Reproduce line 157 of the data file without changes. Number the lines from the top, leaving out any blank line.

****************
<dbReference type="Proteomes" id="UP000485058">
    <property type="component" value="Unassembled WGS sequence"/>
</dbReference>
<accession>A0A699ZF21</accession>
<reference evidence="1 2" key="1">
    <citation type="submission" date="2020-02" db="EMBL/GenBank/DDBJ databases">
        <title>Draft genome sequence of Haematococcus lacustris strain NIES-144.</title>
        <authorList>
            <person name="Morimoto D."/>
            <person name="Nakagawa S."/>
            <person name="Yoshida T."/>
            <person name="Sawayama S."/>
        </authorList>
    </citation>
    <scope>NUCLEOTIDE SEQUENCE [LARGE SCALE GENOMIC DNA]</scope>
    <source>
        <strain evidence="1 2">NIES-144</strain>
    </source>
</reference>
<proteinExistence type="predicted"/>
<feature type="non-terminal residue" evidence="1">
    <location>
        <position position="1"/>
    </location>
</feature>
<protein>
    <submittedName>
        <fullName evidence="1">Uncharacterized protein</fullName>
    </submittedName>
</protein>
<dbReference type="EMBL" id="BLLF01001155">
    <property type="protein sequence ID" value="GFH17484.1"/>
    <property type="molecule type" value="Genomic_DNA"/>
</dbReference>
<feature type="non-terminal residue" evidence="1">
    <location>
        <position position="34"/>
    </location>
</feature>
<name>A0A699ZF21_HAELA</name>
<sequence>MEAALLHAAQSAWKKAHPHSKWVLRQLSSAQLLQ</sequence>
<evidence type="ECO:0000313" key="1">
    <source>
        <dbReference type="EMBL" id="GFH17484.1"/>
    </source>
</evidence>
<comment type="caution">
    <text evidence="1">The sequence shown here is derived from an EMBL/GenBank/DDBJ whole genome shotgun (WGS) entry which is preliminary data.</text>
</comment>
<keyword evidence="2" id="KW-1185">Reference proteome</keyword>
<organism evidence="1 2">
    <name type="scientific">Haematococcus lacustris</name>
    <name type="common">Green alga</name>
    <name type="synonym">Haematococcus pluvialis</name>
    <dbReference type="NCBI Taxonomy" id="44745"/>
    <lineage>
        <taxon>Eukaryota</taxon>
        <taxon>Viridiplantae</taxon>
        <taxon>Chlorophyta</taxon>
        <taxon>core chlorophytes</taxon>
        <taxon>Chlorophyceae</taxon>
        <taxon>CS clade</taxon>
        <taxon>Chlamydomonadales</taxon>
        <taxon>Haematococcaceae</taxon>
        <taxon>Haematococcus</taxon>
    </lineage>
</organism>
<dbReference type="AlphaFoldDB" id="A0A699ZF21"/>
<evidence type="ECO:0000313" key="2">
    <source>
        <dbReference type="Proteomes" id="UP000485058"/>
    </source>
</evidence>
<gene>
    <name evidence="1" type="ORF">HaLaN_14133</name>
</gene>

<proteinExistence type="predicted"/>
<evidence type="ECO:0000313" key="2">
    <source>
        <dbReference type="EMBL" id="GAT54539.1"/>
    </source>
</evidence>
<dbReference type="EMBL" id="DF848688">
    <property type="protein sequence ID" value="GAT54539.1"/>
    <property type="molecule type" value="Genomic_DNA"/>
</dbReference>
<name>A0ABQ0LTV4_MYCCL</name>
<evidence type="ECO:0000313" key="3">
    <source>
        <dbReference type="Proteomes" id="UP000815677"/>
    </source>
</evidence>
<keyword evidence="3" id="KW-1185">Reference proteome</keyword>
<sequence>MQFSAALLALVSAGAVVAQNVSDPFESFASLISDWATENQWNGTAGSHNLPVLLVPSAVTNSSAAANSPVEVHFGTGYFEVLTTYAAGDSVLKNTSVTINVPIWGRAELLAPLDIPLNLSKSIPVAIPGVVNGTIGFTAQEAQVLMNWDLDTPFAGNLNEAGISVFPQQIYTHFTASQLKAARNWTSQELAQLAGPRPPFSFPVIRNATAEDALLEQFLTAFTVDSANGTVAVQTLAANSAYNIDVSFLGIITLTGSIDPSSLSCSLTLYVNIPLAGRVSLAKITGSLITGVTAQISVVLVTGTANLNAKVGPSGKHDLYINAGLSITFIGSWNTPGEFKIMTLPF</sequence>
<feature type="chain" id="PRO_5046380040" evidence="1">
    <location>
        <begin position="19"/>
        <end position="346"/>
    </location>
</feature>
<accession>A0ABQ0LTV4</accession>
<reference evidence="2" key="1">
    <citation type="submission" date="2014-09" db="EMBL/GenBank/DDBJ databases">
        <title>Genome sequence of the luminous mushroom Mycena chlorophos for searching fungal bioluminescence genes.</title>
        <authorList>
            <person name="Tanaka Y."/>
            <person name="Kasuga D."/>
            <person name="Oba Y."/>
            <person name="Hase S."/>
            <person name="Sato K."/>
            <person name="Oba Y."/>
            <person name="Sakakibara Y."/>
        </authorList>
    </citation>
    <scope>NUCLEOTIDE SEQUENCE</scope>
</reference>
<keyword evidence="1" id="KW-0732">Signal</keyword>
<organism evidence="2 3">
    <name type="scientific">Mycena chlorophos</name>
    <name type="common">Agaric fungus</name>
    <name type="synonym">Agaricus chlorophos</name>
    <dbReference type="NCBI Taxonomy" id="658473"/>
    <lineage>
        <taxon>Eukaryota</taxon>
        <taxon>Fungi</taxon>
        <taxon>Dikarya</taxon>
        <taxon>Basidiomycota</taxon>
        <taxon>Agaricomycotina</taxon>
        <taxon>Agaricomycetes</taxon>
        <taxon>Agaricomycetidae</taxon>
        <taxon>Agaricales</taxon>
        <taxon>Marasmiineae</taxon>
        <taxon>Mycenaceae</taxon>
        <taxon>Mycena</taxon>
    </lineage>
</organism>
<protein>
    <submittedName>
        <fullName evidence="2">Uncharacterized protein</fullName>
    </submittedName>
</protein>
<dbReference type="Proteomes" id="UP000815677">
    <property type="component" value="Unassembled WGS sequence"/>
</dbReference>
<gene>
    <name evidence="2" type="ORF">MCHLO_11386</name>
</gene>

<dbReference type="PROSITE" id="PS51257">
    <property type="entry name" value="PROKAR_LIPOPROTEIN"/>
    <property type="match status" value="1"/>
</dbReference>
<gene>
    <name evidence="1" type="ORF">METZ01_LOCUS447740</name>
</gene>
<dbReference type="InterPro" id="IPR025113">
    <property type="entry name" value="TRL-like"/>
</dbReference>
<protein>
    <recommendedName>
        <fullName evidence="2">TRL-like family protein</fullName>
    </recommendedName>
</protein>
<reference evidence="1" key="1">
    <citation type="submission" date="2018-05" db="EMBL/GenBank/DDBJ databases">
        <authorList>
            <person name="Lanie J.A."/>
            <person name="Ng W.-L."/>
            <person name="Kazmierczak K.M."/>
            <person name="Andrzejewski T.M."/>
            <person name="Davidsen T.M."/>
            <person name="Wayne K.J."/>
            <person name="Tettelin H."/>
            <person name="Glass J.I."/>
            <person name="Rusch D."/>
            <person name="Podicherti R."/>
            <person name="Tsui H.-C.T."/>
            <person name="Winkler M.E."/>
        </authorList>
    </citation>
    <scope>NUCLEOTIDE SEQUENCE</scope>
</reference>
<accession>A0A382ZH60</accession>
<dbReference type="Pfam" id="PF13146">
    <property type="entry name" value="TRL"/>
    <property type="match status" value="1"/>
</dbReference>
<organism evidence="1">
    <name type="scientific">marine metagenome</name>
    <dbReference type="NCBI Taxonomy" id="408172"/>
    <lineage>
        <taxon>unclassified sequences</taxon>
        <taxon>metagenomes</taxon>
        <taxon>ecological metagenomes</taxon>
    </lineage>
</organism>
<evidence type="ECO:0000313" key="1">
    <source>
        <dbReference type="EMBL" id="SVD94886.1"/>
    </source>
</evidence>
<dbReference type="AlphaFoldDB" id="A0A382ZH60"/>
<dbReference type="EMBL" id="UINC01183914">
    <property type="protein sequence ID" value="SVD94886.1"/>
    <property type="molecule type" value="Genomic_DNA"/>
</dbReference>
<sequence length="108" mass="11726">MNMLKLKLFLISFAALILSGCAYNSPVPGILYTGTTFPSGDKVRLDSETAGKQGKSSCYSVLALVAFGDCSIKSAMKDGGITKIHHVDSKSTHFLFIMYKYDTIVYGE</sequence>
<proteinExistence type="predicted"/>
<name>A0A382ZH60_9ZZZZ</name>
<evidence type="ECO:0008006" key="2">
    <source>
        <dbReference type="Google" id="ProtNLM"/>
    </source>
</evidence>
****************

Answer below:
</dbReference>